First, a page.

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Diary

Paul Foot: Two Views of John Stalker, 3 March 1988

... In the autumn of 1982 three policemen in Northern Ireland were killed by a landmine planted by the IRA. At once, the Royal Ulster Constabulary plotted their revenge. Acting on information provided by one of their informers in the IRA – who has been paid many, many thousands of pounds – they identified five Republicans who were said to have been responsible for the landmine, and a hay shed which was, according to the informer, used by the IRA to hoard weapons ...

Buying and Selling

Paul Foot, 6 April 1995

The Davies Report: The ‘Great Battle’ in Swansea 
by Michael Davies.
Thoemmes, 139 pp., £3.99, October 1994, 1 85506 366 2
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... Can you spot the difference between the following passages? The first is a dissertation by a student seeking an MA degree in philosophy at a British university: As an ultimate philosophical proposition, the case for voluntary euthanasia is strong. Whatever may be said for and against suicide generally, the appeal of death is immeasurably greater when it is sought not for a poor reason or just any reason, but for good cause so to speak; when it is invoked not on behalf of a socially useful person, but on behalf of, for example, the pain-racked hopelessly incurable cancer victim ...

Tearing up the Race Card

Paul Foot, 30 November 1995

The New Untouchables: Immigration and the New World Worker 
by Nigel Harris.
Tauris, 256 pp., £25, October 1995, 1 85043 956 7
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The Cambridge Survey of World Migration 
edited by Robin Cohen.
Cambridge, 570 pp., £75, November 1995, 0 521 44405 5
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... Every Tory attempt at ‘renewal’ – the staged leadership election last summer is a good example – pushes the Party closer to the abyss. Every poll indicates that they are losing more heavily than ever before. There is one possible remedy. Labour may be soft on immigration. The electorate may be scared away from its obvious intention, even at this late hour, by the prospect of hordes of foreigners being seduced into the country by Jack Straw ...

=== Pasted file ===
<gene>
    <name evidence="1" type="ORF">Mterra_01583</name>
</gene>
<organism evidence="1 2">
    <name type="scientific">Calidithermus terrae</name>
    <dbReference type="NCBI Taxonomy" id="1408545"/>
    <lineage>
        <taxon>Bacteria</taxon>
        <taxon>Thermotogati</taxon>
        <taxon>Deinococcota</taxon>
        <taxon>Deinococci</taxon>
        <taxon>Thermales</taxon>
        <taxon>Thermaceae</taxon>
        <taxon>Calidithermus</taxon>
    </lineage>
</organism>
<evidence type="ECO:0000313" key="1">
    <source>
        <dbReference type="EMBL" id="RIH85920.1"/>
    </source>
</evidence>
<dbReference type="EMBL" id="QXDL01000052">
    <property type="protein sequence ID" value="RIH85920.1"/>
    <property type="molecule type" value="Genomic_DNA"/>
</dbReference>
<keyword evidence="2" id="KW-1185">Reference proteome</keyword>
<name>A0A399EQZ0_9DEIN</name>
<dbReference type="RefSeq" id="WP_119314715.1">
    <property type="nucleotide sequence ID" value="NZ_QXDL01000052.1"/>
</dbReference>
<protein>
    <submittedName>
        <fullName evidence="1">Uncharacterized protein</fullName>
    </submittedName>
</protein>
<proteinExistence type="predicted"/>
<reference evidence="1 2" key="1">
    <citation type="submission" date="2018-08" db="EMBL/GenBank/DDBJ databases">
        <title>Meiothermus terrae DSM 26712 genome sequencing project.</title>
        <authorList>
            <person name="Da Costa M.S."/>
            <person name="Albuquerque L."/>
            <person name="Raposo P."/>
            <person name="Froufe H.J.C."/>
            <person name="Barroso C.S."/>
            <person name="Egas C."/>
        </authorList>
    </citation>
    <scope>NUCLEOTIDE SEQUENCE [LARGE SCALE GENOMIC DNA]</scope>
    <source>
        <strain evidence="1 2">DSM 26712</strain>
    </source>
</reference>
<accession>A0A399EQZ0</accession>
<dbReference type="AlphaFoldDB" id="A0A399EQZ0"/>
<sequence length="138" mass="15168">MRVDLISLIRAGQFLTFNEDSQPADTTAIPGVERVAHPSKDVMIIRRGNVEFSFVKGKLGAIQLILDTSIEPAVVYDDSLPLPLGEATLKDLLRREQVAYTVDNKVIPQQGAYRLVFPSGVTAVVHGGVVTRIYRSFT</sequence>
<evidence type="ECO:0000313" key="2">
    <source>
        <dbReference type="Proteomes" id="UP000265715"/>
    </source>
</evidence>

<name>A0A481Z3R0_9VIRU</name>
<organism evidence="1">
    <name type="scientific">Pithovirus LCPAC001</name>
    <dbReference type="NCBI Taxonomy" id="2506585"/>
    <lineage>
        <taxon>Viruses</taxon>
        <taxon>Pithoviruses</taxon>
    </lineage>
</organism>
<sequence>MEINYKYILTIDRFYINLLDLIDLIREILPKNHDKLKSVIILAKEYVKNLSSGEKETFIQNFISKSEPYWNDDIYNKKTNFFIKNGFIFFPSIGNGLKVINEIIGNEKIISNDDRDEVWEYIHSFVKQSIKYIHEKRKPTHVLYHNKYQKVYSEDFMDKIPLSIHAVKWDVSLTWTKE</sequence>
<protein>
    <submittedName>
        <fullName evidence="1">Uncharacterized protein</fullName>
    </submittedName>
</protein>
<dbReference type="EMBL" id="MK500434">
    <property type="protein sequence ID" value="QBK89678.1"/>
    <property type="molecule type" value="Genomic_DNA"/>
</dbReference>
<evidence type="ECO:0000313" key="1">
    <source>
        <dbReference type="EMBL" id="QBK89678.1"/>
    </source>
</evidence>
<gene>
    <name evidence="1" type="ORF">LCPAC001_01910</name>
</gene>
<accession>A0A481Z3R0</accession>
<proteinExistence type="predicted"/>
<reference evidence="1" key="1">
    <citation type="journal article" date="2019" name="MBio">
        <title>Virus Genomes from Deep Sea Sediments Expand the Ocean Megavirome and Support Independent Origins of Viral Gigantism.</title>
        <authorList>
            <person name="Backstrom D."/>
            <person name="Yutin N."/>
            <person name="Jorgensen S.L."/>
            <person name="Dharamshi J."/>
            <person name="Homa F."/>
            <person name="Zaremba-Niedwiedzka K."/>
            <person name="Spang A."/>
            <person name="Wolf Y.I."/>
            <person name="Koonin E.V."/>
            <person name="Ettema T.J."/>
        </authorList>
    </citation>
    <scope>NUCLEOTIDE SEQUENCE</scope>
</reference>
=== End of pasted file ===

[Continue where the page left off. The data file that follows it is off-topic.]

Those Suits

Paul Foot, 7 September 1995

Jeffrey Archer: Stranger than Fiction 
by Michael Crick.
Hamish Hamilton, 456 pp., £17.50, May 1995, 0 241 13360 2
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... Reviewing this book gives me a chance to indulge in my most bitterly regretted journalistic failure. In the autumn of 1987, shortly after the famous libel action in which Jeffrey Archer successfully sued the Daily Star for suggesting he’d had sex with a prostitute, a curious document arrived at my office at the Daily Mirror, where I wrote a weekly investigative column ...

Wigs and Tories

Paul Foot, 18 September 1997

Trial of Strength: The Battle Between Ministers and Judges over Who Makes the Law 
by Joshua Rozenberg.
Richard Cohen, 241 pp., £17.99, April 1997, 1 86066 094 0
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The Politics of the Judiciary 
by J.A.G. Griffith.
Fontana, 376 pp., £8.99, September 1997, 0 00 686381 7
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... If the enemy of my enemy is my friend, it follows that the enemy of Michael Howard is my hero. So awful was Howard’s long reign at the Home Office that many liberals sought democratic relief from the most blatantly undemocratic section of the establishment: the judiciary. It was the strange sound of Law Lords denouncing Howard’s preposterous insistence that ‘prison works’ and the widespread jubilation at his many snubbings in the courts that led to liberal hosannas for the judges ...

Diary

Paul Foot: Awaiting the Truth about Hanratty, 11 December 1997

... Hanratty! The name which has haunted the British criminal justice system for a generation is about to hit the headlines again. Some time in the next few weeks Baden Henry Skitt, former Scotland Yard Commander and Chief Constable of Hertfordshire, now a chief investigator for the Criminal Cases Review Commission, will draft a public statement on the A6 murder, for which James Hanratty was hanged in 1962 ...

Dear Mohamed

Paul Foot, 20 February 1997

Sleaze: The Corruption of Parliament 
by David Leigh and Ed Vulliamy.
Fourth Estate, 263 pp., £9.99, January 1997, 1 85702 694 2
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... Betty Boothroyd has called on the media to provide ‘fairer and better balanced coverage’ of the House of Commons. ‘Above all,’ she has warned, they ‘should not use the occasion for highly generalised and unsubstantiated comments against Members of the House as a whole and the Parliamentary system’. The ‘occasion’ to which she refers is the inquiry being conducted by a new officer of her House, Sir Gordon Downey, Parliamentary Commissioner for Standards ...

Per Ardua

Paul Foot, 8 February 1996

In the Public Interest 
by Gerald James.
Little, Brown, 339 pp., £18.99, December 1995, 0 316 87719 0